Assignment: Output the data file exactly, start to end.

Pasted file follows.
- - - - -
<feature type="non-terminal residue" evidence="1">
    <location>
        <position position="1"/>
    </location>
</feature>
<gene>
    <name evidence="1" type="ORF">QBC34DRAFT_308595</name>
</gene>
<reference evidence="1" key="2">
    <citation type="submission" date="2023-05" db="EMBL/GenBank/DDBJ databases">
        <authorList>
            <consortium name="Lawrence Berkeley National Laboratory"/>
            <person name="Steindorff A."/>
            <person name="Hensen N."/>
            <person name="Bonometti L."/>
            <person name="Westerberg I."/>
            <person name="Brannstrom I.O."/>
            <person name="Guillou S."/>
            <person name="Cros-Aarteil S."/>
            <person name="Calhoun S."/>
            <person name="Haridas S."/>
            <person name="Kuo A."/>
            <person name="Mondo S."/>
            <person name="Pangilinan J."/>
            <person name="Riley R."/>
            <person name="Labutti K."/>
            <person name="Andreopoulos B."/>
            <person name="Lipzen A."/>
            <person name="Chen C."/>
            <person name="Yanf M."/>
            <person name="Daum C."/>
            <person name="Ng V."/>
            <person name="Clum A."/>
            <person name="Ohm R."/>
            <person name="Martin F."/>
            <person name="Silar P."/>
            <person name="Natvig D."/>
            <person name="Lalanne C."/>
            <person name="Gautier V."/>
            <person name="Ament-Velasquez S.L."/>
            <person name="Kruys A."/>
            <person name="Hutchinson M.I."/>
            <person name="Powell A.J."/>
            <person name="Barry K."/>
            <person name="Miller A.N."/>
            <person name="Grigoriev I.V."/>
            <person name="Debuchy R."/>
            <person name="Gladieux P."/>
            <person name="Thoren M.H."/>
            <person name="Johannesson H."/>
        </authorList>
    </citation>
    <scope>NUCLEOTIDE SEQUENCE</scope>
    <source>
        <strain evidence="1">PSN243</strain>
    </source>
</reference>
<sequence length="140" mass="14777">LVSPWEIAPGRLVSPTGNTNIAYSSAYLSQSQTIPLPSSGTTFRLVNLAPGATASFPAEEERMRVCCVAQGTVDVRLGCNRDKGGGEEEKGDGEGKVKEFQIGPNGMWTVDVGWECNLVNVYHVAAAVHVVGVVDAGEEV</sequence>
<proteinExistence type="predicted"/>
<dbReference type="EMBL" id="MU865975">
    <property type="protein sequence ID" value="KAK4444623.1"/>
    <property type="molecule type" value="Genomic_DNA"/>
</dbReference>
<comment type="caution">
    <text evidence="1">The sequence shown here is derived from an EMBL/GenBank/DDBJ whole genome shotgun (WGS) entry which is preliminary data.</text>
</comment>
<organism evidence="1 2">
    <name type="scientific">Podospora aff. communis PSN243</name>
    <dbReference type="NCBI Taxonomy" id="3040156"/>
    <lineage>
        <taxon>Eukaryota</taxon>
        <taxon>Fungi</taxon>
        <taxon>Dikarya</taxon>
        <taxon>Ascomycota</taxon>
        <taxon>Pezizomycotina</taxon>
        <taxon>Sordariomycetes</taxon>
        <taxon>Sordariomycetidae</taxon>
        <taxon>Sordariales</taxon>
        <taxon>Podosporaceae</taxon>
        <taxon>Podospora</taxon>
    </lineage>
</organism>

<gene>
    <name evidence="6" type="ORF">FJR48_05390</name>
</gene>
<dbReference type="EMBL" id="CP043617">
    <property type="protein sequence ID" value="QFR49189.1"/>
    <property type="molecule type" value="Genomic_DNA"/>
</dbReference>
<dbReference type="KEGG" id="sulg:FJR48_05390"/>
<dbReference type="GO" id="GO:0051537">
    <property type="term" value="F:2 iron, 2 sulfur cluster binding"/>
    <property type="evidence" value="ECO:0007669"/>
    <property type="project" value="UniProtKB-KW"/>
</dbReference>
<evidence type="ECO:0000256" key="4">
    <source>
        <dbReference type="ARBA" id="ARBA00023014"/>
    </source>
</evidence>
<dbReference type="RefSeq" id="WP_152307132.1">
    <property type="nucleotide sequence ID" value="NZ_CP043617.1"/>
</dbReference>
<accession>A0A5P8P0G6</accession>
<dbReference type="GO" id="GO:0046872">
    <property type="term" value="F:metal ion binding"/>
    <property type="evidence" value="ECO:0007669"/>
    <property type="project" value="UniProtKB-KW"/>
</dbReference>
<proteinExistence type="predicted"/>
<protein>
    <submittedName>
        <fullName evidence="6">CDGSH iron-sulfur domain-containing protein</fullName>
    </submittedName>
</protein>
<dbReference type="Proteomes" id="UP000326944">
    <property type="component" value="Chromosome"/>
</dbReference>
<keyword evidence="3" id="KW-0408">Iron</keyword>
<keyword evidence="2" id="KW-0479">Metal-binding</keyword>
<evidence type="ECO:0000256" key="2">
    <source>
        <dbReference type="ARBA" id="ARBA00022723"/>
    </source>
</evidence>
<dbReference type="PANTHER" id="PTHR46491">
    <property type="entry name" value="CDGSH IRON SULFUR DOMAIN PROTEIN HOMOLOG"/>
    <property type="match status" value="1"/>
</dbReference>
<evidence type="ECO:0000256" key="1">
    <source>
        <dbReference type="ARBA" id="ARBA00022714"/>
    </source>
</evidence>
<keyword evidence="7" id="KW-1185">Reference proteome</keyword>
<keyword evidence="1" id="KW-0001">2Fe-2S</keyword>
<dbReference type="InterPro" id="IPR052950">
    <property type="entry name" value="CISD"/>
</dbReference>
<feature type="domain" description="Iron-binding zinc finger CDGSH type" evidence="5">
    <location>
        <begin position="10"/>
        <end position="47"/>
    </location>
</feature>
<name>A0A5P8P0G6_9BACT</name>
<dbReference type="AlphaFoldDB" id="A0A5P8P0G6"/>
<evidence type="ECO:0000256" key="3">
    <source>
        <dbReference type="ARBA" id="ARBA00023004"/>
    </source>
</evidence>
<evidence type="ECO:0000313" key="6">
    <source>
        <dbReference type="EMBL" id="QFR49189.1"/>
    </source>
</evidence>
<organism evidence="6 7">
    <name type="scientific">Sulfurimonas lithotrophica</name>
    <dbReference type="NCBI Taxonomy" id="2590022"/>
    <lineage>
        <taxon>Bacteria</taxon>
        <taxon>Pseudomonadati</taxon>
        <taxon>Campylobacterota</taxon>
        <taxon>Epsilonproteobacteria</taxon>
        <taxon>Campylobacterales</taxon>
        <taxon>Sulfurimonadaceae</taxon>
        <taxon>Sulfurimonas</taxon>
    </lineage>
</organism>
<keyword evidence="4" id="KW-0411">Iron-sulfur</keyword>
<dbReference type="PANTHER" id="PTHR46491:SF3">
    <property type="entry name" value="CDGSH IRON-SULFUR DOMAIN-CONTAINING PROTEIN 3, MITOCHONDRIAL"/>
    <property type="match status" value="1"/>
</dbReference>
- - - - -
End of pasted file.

<feature type="non-terminal residue" evidence="1">
    <location>
        <position position="1"/>
    </location>
</feature>
<gene>
    <name evidence="1" type="ORF">QBC34DRAFT_308595</name>
</gene>
<reference evidence="1" key="2">
    <citation type="submission" date="2023-05" db="EMBL/GenBank/DDBJ databases">
        <authorList>
            <consortium name="Lawrence Berkeley National Laboratory"/>
            <person name="Steindorff A."/>
            <person name="Hensen N."/>
            <person name="Bonometti L."/>
            <person name="Westerberg I."/>
            <person name="Brannstrom I.O."/>
            <person name="Guillou S."/>
            <person name="Cros-Aarteil S."/>
            <person name="Calhoun S."/>
            <person name="Haridas S."/>
            <person name="Kuo A."/>
            <person name="Mondo S."/>
            <person name="Pangilinan J."/>
            <person name="Riley R."/>
            <person name="Labutti K."/>
            <person name="Andreopoulos B."/>
            <person name="Lipzen A."/>
            <person name="Chen C."/>
            <person name="Yanf M."/>
            <person name="Daum C."/>
            <person name="Ng V."/>
            <person name="Clum A."/>
            <person name="Ohm R."/>
            <person name="Martin F."/>
            <person name="Silar P."/>
            <person name="Natvig D."/>
            <person name="Lalanne C."/>
            <person name="Gautier V."/>
            <person name="Ament-Velasquez S.L."/>
            <person name="Kruys A."/>
            <person name="Hutchinson M.I."/>
            <person name="Powell A.J."/>
            <person name="Barry K."/>
            <person name="Miller A.N."/>
            <person name="Grigoriev I.V."/>
            <person name="Debuchy R."/>
            <person name="Gladieux P."/>
            <person name="Thoren M.H."/>
            <person name="Johannesson H."/>
        </authorList>
    </citation>
    <scope>NUCLEOTIDE SEQUENCE</scope>
    <source>
        <strain evidence="1">PSN243</strain>
    </source>
</reference>
<sequence length="140" mass="14777">LVSPWEIAPGRLVSPTGNTNIAYSSAYLSQSQTIPLPSSGTTFRLVNLAPGATASFPAEEERMRVCCVAQGTVDVRLGCNRDKGGGEEEKGDGEGKVKEFQIGPNGMWTVDVGWECNLVNVYHVAAAVHVVGVVDAGEEV</sequence>
<proteinExistence type="predicted"/>
<dbReference type="EMBL" id="MU865975">
    <property type="protein sequence ID" value="KAK4444623.1"/>
    <property type="molecule type" value="Genomic_DNA"/>
</dbReference>
<comment type="caution">
    <text evidence="1">The sequence shown here is derived from an EMBL/GenBank/DDBJ whole genome shotgun (WGS) entry which is preliminary data.</text>
</comment>
<organism evidence="1 2">
    <name type="scientific">Podospora aff. communis PSN243</name>
    <dbReference type="NCBI Taxonomy" id="3040156"/>
    <lineage>
        <taxon>Eukaryota</taxon>
        <taxon>Fungi</taxon>
        <taxon>Dikarya</taxon>
        <taxon>Ascomycota</taxon>
        <taxon>Pezizomycotina</taxon>
        <taxon>Sordariomycetes</taxon>
        <taxon>Sordariomycetidae</taxon>
        <taxon>Sordariales</taxon>
        <taxon>Podosporaceae</taxon>
        <taxon>Podospora</taxon>
    </lineage>
</organism>

<gene>
    <name evidence="6" type="ORF">FJR48_05390</name>
</gene>
<dbReference type="EMBL" id="CP043617">
    <property type="protein sequence ID" value="QFR49189.1"/>
    <property type="molecule type" value="Genomic_DNA"/>
</dbReference>
<dbReference type="KEGG" id="sulg:FJR48_05390"/>
<dbReference type="GO" id="GO:0051537">
    <property type="term" value="F:2 iron, 2 sulfur cluster binding"/>
    <property type="evidence" value="ECO:0007669"/>
    <property type="project" value="UniProtKB-KW"/>
</dbReference>
<evidence type="ECO:0000256" key="4">
    <source>
        <dbReference type="ARBA" id="ARBA00023014"/>
    </source>
</evidence>
<dbReference type="RefSeq" id="WP_152307132.1">
    <property type="nucleotide sequence ID" value="NZ_CP043617.1"/>
</dbReference>
<accession>A0A5P8P0G6</accession>
<dbReference type="GO" id="GO:0046872">
    <property type="term" value="F:metal ion binding"/>
    <property type="evidence" value="ECO:0007669"/>
    <property type="project" value="UniProtKB-KW"/>
</dbReference>
<proteinExistence type="predicted"/>
<protein>
    <submittedName>
        <fullName evidence="6">CDGSH iron-sulfur domain-containing protein</fullName>
    </submittedName>
</protein>
<dbReference type="Proteomes" id="UP000326944">
    <property type="component" value="Chromosome"/>
</dbReference>
<keyword evidence="3" id="KW-0408">Iron</keyword>
<keyword evidence="2" id="KW-0479">Metal-binding</keyword>
<evidence type="ECO:0000256" key="2">
    <source>
        <dbReference type="ARBA" id="ARBA00022723"/>
    </source>
</evidence>
<dbReference type="PANTHER" id="PTHR46491">
    <property type="entry name" value="CDGSH IRON SULFUR DOMAIN PROTEIN HOMOLOG"/>
    <property type="match status" value="1"/>
</dbReference>
<evidence type="ECO:0000256" key="1">
    <source>
        <dbReference type="ARBA" id="ARBA00022714"/>
    </source>
</evidence>
<keyword evidence="7" id="KW-1185">Reference proteome</keyword>
<keyword evidence="1" id="KW-0001">2Fe-2S</keyword>
<dbReference type="InterPro" id="IPR052950">
    <property type="entry name" value="CISD"/>
</dbReference>
<feature type="domain" description="Iron-binding zinc finger CDGSH type" evidence="5">
    <location>
        <begin position="10"/>
        <end position="47"/>
    </location>
</feature>
<name>A0A5P8P0G6_9BACT</name>
<dbReference type="AlphaFoldDB" id="A0A5P8P0G6"/>
<evidence type="ECO:0000256" key="3">
    <source>
        <dbReference type="ARBA" id="ARBA00023004"/>
    </source>
</evidence>
<evidence type="ECO:0000313" key="6">
    <source>
        <dbReference type="EMBL" id="QFR49189.1"/>
    </source>
</evidence>
<organism evidence="6 7">
    <name type="scientific">Sulfurimonas lithotrophica</name>
    <dbReference type="NCBI Taxonomy" id="2590022"/>
    <lineage>
        <taxon>Bacteria</taxon>
        <taxon>Pseudomonadati</taxon>
        <taxon>Campylobacterota</taxon>
        <taxon>Epsilonproteobacteria</taxon>
        <taxon>Campylobacterales</taxon>
        <taxon>Sulfurimonadaceae</taxon>
        <taxon>Sulfurimonas</taxon>
    </lineage>
</organism>
<keyword evidence="4" id="KW-0411">Iron-sulfur</keyword>
<dbReference type="PANTHER" id="PTHR46491:SF3">
    <property type="entry name" value="CDGSH IRON-SULFUR DOMAIN-CONTAINING PROTEIN 3, MITOCHONDRIAL"/>
    <property type="match status" value="1"/>
</dbReference>